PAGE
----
Does Manipur, in both the geo-political and cultural-linguistic sense, stand only for people living in the valley alone? A routine reply by a person from outside the valley to the following queries will invariably elicit the same reply: Are you from Manipur? Yes. Are you a Manipuri? No. Are you a Meitei? No. Then who are you? If I have to answer these questions, my reply is: I am Keivom from Pherzawl, Churachandpur District, Manipur, a Mizo-Hmar by tribe, Indian by citizenship, follower of Christian faith with a Protestant background, a diplomat by profession, thinker, writer, critic, poet, music composer, essayist, historian, linguist, translator, publisher, environmentalist, wildlife preservationist, secularist, a democrat, a nationalist and internationalist, Zo integrationist, non-vegetarian, whisky drinker, a pensioner, book and music lover and many other things. Like everybody, I have multiple identities. But can I call myself a Manipuri or a Meitei? I look forward to a day when we can all share a common name irrespective of our belief and faith, for we are historically and ethnically the same people. It is the inhabitants who turn a country into hell or paradise. We have the power to right the wrongs and vice versa. The valley-hill divide has to be bridged if we have to be effective in our dealings with others and within ourselves. To build up mutual respect and understanding, we need to have multi-layered forums like friendship associations at different levels, organize cultural and sports meets, exchange visits, excursions and guided tours particularly at school and college levels, seminars and workshops on matters and issues of mutual interest and benefit. Mutual appreciation of our respective values and worth can come only after we lift our tainted or tinted veils that have blurred our visions for long. Guns, bandhs and counter-bandhs will not solve our problems. The much touted Look/Act East Policy of New Delhi can only be successfully implemented if the various ethnic groups sitting across the borders organize themselves and extend a helping hand instead of each one raising conflicting voices and imposing endless bandhs.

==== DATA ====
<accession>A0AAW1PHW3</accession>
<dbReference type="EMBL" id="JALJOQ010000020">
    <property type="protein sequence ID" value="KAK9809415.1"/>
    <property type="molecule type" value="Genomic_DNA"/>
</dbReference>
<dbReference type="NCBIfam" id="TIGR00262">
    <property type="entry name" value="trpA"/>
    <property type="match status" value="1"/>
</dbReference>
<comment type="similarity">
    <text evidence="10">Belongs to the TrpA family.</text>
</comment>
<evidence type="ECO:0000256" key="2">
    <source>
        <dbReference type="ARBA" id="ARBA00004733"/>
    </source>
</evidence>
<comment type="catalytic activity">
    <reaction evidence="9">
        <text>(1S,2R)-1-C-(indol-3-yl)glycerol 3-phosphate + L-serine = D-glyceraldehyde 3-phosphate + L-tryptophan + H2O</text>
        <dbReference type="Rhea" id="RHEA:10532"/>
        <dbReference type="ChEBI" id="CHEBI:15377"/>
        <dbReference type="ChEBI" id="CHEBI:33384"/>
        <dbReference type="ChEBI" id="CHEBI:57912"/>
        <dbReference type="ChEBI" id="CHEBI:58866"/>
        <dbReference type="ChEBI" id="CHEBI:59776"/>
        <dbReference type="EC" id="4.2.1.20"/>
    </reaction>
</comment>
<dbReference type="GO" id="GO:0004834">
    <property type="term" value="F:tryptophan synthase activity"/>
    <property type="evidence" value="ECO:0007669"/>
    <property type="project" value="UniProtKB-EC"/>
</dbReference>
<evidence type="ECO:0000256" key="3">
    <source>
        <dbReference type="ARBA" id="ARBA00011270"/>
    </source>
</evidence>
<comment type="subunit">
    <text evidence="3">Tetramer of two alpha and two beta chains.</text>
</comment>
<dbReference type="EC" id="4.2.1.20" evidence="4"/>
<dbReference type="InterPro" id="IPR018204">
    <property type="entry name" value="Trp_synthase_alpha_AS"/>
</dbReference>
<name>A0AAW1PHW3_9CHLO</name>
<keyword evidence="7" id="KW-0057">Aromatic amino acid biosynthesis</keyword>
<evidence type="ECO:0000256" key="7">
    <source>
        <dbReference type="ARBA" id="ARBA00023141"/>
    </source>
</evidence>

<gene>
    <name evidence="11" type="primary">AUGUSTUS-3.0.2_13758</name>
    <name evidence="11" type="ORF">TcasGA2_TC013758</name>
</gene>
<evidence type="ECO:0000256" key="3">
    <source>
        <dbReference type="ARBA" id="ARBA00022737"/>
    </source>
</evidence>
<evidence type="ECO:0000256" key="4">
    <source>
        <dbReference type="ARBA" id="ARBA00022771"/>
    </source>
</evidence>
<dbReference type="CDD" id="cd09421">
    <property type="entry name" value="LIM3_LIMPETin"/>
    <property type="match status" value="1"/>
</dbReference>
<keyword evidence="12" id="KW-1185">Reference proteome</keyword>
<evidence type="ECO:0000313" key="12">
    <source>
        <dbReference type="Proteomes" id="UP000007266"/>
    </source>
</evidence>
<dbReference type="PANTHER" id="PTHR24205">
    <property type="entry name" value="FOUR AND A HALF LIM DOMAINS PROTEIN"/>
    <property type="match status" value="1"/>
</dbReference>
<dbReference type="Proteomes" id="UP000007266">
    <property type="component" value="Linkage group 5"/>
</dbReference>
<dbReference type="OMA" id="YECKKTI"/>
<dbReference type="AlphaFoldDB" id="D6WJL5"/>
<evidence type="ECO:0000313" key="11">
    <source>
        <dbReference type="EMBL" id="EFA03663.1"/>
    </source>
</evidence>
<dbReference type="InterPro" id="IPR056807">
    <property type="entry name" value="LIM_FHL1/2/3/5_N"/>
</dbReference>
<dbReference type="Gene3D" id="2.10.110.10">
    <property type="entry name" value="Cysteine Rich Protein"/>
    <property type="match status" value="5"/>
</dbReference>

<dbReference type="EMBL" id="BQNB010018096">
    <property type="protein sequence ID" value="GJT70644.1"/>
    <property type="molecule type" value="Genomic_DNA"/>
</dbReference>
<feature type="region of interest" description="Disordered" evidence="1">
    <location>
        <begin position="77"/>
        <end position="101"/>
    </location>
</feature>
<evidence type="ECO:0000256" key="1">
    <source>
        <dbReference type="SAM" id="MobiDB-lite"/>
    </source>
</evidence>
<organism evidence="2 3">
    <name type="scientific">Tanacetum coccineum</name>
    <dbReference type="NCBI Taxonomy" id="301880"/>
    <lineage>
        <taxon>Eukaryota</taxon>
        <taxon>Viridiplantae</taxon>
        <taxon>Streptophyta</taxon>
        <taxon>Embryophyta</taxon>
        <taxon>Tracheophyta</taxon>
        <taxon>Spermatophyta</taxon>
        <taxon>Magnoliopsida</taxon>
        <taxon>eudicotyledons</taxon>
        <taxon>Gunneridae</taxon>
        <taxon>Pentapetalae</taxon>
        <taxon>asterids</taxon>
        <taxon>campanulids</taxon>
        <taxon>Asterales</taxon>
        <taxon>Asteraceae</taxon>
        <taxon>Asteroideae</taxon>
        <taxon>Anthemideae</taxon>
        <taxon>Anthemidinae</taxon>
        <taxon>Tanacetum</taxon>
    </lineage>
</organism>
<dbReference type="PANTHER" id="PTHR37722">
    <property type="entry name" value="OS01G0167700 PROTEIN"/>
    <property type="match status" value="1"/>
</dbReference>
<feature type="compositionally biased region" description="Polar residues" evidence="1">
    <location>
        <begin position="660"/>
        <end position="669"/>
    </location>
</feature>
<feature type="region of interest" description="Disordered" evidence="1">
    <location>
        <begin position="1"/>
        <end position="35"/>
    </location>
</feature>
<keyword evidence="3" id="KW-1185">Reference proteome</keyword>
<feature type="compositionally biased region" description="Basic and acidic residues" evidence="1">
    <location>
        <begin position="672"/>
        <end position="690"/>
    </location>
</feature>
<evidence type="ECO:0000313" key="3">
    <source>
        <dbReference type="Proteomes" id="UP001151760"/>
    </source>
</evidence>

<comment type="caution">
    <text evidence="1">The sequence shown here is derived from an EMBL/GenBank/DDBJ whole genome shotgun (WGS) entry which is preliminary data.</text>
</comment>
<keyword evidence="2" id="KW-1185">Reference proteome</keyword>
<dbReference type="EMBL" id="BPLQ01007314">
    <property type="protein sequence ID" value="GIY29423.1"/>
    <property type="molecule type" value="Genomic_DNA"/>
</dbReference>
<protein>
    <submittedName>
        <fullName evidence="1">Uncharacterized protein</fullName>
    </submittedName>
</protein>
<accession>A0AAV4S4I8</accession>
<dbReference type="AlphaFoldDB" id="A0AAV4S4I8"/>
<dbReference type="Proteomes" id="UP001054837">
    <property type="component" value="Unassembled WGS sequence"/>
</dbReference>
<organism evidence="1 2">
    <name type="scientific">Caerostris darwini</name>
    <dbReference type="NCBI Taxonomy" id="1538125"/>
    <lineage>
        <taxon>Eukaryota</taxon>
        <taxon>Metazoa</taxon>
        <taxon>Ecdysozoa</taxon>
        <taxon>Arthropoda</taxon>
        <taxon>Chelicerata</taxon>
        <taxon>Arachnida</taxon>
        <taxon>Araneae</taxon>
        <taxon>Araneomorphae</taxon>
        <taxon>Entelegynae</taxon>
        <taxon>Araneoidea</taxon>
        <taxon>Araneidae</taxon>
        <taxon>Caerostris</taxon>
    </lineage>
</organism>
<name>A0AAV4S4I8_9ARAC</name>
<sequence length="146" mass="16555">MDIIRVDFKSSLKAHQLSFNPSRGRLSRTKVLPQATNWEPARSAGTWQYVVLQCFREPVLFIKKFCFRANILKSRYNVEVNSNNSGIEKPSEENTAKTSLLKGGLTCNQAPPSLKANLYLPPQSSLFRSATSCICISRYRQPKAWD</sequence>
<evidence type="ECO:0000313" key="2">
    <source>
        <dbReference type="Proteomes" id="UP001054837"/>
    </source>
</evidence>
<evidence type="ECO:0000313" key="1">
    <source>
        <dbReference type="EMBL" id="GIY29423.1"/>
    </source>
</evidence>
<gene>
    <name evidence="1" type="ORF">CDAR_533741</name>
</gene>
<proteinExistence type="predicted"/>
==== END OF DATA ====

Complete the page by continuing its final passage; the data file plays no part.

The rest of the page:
While people in the valley have done well in Law, Medicine, Engineering, Sports and Dance, which have earned them admiration at the international, national and regional levels, there are areas where the hill people are far ahead of them especially in the services. Perhaps more than 80 percent of officers such as IFS, IAS, IPS and other Central Services from Manipur State are from the hills of which Churachandpur District alone has contributed more than 50 percent. Today, you will find them in every Ministry in Delhi, including the President’s Office and Parliament Secretariat. Most of the Chief Secretaries of Manipur including the present one are from the Chikumi group and mainland India. All the retired and serving Indian Ambassadors and High Commissioners from Manipur are the hill people. The first direct IAS from the Scheduled Tribes in India was Mr. J.C. Nampui (1955 batch) from the Hmar tribe. The first direct recruit IAS from Manipur was Mr. Kaikhokam Kipgen (1965 batch) and the first IRS (Customs & Excise) Officer Mr. Vumkhothang Hangzo (1958 batch) was from the Paite community. There are many retired and serving officers from Manipur who hold the position of being the first from Manipur. Because of the valley-hill divide, I wonder whether the majority know or acknowledge these facts, not to speak of keeping proper records, at least for the sake of general knowledge of our students about their State!

The Chikumi group with its diversities and internal conflicts has one thing in common, namely a desire to keep a close-knit community within their respective tribes so as to preserve and maintain their identity, culture and language. They organize themselves into associations, support each other in times of challenges and difficulties and zealously nurture ethnic cohesion within themselves.Delhi has a sizeable Chikumi population, each group running vibrant Welfare Associations and Fellowship Services, the backbone of their unity.This is also the pattern in major cities in India, too, where they spread over and also even in USA and Canada where the diaspora Chikumis claim to have more than 30,000 refugee-immigrants apart from those in Yangon, Bangkok and Kuala Lumpur. Israel has more than 3,000 Chikumi immigrants who call themselves B’nei Israel and speak Mizo along with Hebrew. Immigrants from Myanmar use Burmese along with their respective dialects and Mizo as link languages.